Type I migration. Planets produce spiral density waves in the surrounding disk matter. An imbalance occurs in the strength of the interaction between the inner waves and the outer waves. In most cases, the outer waves exert somewhat more torque on the planet than the interior wave, causing the planet to lose energy and migrate toward the star.

Isn't type 1 dominant under certain calmer disk conditions, irrespective of size. They are also thought to be incredibly fast from 1 AU in. The first planet might benefit but not the later ones.

That's why hot Jupiter's migrate inward and get piled up at periods of ~3 days, because that's about where such star's protoplanetary disks had their inner edge.

Wouldn't Star/Planet tidal forces be a much more effective 3 day period breaking mechanism.

Also the low material density past the snowline might slow the Giant planet migration much earlier, at the 3 AU distance or more while the Giants appear to get a hundred time closer in.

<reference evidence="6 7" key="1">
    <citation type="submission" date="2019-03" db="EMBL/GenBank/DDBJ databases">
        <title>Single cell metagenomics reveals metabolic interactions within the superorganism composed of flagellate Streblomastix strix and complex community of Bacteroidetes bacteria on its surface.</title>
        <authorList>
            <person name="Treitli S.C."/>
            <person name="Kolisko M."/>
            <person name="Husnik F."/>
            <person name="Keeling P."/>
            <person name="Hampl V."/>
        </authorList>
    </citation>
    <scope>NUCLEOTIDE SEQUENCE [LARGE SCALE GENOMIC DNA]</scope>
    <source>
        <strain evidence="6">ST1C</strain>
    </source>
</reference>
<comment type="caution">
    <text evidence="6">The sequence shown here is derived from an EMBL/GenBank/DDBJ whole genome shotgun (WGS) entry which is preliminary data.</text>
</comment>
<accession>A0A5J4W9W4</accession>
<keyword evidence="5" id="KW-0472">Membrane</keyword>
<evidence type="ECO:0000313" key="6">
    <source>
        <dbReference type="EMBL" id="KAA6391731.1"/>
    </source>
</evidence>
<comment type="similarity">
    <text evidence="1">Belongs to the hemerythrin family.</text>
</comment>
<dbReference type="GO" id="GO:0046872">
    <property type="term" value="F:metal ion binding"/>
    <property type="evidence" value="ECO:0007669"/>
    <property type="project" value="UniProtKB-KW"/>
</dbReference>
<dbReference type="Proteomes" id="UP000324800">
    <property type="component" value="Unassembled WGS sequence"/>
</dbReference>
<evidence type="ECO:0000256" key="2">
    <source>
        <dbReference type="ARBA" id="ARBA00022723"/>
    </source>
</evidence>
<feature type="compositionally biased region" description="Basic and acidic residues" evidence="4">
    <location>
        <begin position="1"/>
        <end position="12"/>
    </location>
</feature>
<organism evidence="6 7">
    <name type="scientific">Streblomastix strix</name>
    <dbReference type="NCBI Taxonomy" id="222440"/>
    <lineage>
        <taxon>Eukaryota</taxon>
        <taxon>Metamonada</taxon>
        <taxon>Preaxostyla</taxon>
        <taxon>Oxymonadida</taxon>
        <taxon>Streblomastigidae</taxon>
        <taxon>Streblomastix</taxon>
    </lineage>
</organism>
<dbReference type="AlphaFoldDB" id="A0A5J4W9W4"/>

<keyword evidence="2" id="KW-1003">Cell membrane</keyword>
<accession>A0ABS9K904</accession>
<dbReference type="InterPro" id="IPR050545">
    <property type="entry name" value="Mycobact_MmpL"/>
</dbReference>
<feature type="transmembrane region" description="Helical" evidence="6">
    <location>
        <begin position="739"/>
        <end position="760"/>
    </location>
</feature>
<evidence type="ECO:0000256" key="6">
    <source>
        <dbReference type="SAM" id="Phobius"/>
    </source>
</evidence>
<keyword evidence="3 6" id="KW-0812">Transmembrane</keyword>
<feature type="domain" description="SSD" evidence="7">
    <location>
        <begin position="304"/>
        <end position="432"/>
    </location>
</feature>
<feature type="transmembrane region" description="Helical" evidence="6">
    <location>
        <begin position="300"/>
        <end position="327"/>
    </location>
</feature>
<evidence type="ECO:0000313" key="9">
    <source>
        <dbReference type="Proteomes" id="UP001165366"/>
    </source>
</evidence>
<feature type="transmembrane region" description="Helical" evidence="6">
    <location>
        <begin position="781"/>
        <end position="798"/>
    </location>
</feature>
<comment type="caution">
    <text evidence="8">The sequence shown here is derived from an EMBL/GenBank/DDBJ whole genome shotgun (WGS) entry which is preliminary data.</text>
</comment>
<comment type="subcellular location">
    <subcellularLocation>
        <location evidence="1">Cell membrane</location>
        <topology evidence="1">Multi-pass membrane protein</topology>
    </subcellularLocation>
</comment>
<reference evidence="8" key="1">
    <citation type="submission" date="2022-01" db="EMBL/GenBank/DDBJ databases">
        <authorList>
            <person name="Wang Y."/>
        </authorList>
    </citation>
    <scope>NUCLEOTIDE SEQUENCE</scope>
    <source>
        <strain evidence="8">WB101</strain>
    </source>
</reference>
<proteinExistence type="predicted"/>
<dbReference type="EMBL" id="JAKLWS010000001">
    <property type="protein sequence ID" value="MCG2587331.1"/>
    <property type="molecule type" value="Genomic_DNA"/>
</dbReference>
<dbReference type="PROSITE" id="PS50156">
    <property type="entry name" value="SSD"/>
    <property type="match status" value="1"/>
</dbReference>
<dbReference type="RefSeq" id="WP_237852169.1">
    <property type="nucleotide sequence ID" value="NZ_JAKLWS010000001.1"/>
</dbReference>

There has to be considerable material in the inner region to keep inward migration going.

One planet may migrate inward and stop at P = 5 days. Now that this is the planet's new home, it has some time to clear out the disk around this area, pushing the inner edge of the disk back. Second planet comes migrating in. It will either stop at the new inner edge, or if the migration is slow enough, settle into a 1:2 resonance with the first planet. The second planet, in whatever final position it settles in, works to clear out more disk matter, pushing the inner edge of the disk further back. Thus, we can have whole flocks of planets migrating inward without really making too much a mess of things.

That is a pretty good explanation.What does make me nervous is that this pumping action can be both inward and outward for smaller planets.It just seems too strange to imagine all the planets only moving inwards, in a clockwork manner. Very odd if you ask me, but perfectly plausible.